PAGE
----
the Irish were not here First
March 17, grab something green . . . hat, coat, scarf, car,
whatever . . . and join the O'Carbor St .Patrick's Day Parade.
It leaves Midway Blvd. at about 4 p.m. and walks/rides west
down Pioneer Way to City Beach Street, then on to the Dutch
Windmill and the Irish Blarney Stone.
This yearly celebration is for everyone and is more of a
participator event than a spectator one, probably because
it is often cold and wet in March and it's warmer to move
along than to stand still!
We Oak Harbor Irish like to say we were here first . . .
before the Dutch and before the Navy . . . but we were not
really first. The first three homesteaders on North Whidbey
were a Swiss, a Yankee, and a Norwegian. Ulrich Freund,
C. W. Sumner and Martin Toftezen were disappointed gold
seekers from California. They came to Whidbey in December
1849 by Indian canoe from Olympia looking for the next best
thing . . . land!
The Tulalips on the canoe weren't getting along with the
local Skagits at the time, so they landed their riders at
Big Spring, where the cliff rises above Crescent Harbor
on the Seaplane Base. The three adventurers left the canoe,
climbed up the cliff . . . and saw their future!
The three filed Donation Claims, but right behind them were
the Irish: Samuel and Thomas Maylor, who took their claim
on Maylor's Point, which is Navy property today, and Sea
Captain Edward Barrington, who started the town's first
Ulrich Freund's Donation Claim made up the west quarter
of the city, which now includes WalMart and Island Plaza
where Safeway is. Freund's is the only one of the three
first homesteads where members of the family still live.
Sumner took the middle part of Oak Harbor where downtown
is now and Toftezen took the eastern part, including what
is now Skagit Valley College's Whidbey Campus and the new
Charlie Sumner didn't stay here long . . . he is reported
to have said that when he could see the smoke from his neighbors
cabin, it was getting too crowded and it was time to move
Toftezen married an Indian woman and fathered two boys.
His is a rather tragic story . . . he had to travel to Olympia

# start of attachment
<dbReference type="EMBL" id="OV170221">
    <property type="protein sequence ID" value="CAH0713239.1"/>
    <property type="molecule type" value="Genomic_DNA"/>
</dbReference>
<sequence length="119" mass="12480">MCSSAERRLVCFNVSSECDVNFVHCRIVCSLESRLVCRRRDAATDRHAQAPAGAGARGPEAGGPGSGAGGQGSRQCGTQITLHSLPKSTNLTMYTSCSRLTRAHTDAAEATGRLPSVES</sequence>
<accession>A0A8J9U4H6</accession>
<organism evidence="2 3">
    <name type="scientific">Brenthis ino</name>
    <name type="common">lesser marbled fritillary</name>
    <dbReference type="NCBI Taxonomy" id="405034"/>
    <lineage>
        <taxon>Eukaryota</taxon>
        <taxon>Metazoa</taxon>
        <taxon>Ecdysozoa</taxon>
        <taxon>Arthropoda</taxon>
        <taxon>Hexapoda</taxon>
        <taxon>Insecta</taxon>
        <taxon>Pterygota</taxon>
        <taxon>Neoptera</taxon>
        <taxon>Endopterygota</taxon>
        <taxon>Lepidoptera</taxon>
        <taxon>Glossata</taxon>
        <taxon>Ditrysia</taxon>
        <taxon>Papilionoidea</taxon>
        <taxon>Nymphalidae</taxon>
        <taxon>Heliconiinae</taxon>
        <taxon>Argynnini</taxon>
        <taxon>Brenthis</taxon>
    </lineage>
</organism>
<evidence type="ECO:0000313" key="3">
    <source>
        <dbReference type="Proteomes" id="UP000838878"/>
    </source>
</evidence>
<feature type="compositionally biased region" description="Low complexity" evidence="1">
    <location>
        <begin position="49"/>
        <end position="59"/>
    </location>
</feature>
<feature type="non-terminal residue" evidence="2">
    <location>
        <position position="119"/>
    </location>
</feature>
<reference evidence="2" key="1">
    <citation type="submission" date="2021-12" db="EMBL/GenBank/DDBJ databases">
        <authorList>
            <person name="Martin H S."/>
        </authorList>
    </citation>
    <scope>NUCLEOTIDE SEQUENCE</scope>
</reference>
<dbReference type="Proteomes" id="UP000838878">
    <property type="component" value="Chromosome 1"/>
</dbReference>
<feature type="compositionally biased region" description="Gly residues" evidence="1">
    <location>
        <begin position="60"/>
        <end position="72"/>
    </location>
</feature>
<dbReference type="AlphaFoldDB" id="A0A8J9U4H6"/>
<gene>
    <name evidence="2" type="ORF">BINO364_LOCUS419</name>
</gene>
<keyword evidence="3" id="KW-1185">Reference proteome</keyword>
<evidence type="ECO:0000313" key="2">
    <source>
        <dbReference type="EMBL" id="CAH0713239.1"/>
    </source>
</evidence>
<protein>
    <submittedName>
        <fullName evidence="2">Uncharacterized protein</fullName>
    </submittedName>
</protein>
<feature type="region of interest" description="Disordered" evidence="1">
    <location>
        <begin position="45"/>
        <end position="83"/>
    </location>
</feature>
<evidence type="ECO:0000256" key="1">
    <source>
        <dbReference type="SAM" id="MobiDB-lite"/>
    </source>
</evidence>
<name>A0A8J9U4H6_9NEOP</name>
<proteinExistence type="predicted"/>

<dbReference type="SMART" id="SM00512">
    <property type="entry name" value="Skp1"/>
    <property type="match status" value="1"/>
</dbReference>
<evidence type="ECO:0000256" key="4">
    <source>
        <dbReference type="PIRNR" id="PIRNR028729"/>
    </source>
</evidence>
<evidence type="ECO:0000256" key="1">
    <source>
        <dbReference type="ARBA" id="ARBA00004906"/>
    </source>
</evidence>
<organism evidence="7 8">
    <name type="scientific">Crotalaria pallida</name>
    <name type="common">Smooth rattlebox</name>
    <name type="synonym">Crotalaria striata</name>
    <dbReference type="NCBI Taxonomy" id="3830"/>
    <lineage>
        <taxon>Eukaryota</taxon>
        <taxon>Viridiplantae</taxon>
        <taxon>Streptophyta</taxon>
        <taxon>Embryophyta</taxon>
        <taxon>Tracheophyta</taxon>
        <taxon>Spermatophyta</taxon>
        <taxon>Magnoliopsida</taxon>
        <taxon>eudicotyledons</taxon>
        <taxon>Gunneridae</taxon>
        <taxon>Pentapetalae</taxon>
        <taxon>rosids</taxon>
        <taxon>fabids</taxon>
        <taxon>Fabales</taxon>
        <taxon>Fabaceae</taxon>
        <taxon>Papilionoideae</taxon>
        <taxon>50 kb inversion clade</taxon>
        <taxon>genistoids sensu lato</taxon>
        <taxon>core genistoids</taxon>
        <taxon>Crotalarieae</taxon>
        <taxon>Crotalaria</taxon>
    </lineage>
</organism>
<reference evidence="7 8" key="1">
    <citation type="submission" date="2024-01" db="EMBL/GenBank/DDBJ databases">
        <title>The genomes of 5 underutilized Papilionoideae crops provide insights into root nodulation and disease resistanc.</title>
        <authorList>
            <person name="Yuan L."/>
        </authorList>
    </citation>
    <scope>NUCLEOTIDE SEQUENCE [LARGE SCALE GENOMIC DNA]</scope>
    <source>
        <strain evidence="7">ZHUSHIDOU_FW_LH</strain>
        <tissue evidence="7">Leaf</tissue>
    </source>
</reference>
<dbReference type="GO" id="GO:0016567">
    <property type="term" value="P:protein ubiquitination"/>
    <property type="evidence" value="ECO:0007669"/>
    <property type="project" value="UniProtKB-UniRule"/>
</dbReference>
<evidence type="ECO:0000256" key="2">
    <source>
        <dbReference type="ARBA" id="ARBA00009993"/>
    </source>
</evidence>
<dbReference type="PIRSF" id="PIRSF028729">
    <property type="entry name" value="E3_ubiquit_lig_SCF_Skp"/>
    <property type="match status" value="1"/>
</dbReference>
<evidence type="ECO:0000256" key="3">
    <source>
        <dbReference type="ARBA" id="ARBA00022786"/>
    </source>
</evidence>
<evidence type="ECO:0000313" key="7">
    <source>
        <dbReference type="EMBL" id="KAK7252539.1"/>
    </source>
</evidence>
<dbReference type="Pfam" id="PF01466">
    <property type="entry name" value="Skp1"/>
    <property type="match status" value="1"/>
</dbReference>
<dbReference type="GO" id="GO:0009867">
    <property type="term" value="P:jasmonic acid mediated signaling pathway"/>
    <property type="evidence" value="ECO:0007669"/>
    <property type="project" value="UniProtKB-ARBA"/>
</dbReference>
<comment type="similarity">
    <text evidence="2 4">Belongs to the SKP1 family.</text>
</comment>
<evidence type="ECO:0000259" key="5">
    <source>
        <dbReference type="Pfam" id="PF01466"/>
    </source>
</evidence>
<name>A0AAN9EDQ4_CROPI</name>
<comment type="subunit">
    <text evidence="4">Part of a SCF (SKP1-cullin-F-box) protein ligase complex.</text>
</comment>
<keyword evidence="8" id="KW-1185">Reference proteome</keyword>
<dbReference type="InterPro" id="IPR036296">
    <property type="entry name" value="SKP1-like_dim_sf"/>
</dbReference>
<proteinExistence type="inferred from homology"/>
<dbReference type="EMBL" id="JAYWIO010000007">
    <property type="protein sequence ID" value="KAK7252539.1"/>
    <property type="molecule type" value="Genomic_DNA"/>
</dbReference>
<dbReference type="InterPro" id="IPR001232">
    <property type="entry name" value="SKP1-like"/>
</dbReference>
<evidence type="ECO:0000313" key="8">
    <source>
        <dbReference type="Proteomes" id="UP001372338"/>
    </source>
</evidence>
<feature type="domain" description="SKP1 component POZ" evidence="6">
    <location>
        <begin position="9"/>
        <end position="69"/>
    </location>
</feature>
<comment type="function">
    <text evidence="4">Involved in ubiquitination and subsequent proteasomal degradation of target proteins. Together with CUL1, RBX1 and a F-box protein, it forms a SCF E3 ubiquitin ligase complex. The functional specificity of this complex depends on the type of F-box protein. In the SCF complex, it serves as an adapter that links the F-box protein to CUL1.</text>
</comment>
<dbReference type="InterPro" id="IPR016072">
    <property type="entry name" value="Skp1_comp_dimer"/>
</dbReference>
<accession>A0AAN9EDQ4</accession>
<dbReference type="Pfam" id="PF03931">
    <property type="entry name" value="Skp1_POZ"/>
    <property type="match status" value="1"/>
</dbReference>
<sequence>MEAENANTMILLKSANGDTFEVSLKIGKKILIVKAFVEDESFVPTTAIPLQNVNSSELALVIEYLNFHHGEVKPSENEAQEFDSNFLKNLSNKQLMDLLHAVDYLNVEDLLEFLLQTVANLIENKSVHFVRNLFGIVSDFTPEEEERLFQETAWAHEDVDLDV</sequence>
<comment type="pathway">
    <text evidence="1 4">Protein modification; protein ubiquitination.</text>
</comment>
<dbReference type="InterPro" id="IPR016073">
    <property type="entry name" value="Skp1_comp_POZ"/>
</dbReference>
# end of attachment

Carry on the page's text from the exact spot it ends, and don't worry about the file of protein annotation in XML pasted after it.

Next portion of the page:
for supplies, a 5 day trip, and instructed his wife under
no circumstances should she contact the Indian medicine
man if the boys got sick, but should call on the white doctor,
who, at that time was Dr. Richard Lansdale.
The boys got sick, possibly the measles as they were going
around having been brought by the white settlers, and the
frantic mother couldn't find the white doctor. She took
them to her native village where they received the standard
Indian treatment. That consisted of being sweated in a hot
tent, then plunged into the cold waters of the Sound. (Sounds
like a treatment straight from Norway!)
The young boys died, and when Toftezen returned home and
got the news, he was in a rage. He drove his wife out and
became an embittered man. His sons are said to be buried
beneath a large oak on the hillside above the Toftezen cabin,
probably about where SE 9th is now. He sold his claim and
moved away, but returned years later to live out his life
on Scenic Heights.
His body rests in the Lutheran Cemetery at Stanwood, which
at the time was the largest Scandinavian settlement on Puget
Sound. A marker later erected by the Pioneer Historical
Society and the Sons of Norway, acknowledges Martin Toftezen
as the first Norwegian settler in what is now the state
But back to the Irish, because it is still March. The potato
famine of the 1840s sent thousands of immigrants from Northern
European countries to the New World, and brought the Irish
halfway around the world to Whidbey Island. How they knew
where to go or how to get here or what awaited them when
they did get here . . . no one knows.
But they did get here before the Dutch. The first Hollanders
didn't get here until 1894, and the Navy didn't come until
1942 (officially, that is). Builders were here earlier,
pushing the Maylors off their Point and filling in the causeway
to build the Seaplane Base. In the first year or two there
was just one Navy engineer lieutenant to oversee and two
sailors who didn't have anywhere to sleep. They were taken
in by the Austin Company construction crew and slept in
their barracks. There was only one cafe in town, and that
was really crowded with all the hungry men here. But the
townsfolk rallied 'round, and found food and quarters for
those who needed them. Cafes sprang up and chicken coops
were remodeled to make sleeping quarters.
So Oak Harbor has been . . . and still is . . . an Irish
town, a Dutch town, and a Navy town. Take your pick . .
. many of us are all three!
Here's an old Irish recipe for longevity:
Leave the table hungry.
Leave the bed sleepy.
Leave the tavern thirsty.
That's pretty close to what my grandmother used to tell
me, except she left out the tavern part.